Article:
Satellite Images Offer Clues to Causes of Glacial Lake Flooding

(from journal article: Field observations for glacial lakes: (a) the rapidly expanding Lake Longbasaba in 2012; (b) an areally increasing glacial lake at the Middle Rongbu Glacier near Mount Qomolangma (Everest) in 2008.)
(from journal article: Field observations for glacial lakes: (a) the rapidly expanding Lake Longbasaba in 2012; (b) an areally increasing glacial lake at the Middle Rongbu Glacier near Mount Qomolangma (Everest) in 2008.)

Satellites are now allowing us to track the behavior of icy glacial lakes on the Himalayan Mountains–in particular the conditions that lead to glacial lake outburst floods (GLOFs), which have become increasingly frequent in the region over the past 20 years.

Researchers from the Institute of Mountain Hazards and Environment and the State Key Laboratory of Cryosphere Sciences in China published a study in PLOS One in December of last year that catalogued data from lakes in the central Himalayas between 1990 to 2010.

The scientists, Drs. Yong Nie, Qiao Liu, and Shiyin Liu, used images from Landsat scientific satellites to count and measure glacial lakes in the region. As the longest running remote sensing project, Landsat has over 40 years of images available across the globe.

(from journal article: Distribution of glacial lakes in the central Himalayas)
(from journal article: Distribution of glacial lakes in the central Himalayas)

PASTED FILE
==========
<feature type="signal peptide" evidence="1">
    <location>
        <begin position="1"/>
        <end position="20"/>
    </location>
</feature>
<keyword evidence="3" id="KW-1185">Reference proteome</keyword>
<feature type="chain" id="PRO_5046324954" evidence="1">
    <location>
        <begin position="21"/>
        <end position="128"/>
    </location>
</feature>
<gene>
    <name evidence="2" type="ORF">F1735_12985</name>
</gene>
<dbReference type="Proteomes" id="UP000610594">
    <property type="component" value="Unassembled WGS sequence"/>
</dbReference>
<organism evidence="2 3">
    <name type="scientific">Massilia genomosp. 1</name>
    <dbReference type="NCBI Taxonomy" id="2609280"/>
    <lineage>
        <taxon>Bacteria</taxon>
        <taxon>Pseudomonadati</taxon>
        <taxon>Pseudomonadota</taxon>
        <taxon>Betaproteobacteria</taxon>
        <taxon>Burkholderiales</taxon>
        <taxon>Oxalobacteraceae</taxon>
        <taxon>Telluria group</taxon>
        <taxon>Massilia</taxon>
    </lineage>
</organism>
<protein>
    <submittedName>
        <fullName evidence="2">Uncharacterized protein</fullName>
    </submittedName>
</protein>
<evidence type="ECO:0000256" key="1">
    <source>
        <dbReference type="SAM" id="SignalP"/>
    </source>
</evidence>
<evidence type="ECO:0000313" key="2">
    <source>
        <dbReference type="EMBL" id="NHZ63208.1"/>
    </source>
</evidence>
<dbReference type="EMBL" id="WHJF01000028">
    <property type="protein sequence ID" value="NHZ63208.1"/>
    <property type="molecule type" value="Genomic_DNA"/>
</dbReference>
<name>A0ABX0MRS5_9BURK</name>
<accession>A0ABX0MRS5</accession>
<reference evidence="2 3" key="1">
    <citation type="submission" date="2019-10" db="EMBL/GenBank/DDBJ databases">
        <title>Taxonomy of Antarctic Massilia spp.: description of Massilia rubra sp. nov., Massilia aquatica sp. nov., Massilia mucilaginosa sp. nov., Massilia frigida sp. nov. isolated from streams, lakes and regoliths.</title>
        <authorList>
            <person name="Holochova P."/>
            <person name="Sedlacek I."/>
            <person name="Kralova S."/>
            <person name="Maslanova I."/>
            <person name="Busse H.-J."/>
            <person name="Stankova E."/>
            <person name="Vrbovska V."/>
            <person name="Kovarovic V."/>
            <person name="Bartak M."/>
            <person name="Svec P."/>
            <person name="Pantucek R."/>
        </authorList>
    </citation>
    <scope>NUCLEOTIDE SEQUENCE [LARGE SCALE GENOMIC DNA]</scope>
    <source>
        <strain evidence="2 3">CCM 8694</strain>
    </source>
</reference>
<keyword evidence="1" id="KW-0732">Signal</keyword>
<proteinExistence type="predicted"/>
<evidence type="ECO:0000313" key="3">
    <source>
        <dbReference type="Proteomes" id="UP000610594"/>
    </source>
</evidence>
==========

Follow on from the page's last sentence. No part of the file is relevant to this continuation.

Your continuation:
GLOFs – floods that occur when a lake dammed by a glacier or glacial moraine is released – are hazardous to communities located at elevations below the burst lake. Flooding and debris flows damage infrastructure, cause property loss, and can take lives, as GlacierHub has reported in prior posts. It is widely believed that rising temperatures due to climate change and reduced albedo of the ice from cryoconite (also known as carbon dust particles) are melting the glaciers at higher rates and causing lake volumes to rise, which in turn increases the risk of GLOF events. But the specific processes that lead to GLOF outbursts are not well understood.

By looking at lakes at four time points (1990, 2000, 2005 and 2010), at different elevations (from 3,500 to 6,100 meters), of different types (pro-glacial and supraglacial), and of varying sizes, the researchers were able to identify which lakes expanded faster and burst more frequently to understand which ones pose the greatest risk of GLOFs.

A GLOF from above in Alaska’s Kennai Peninsula (Travis S./Flickr, some rights reserved)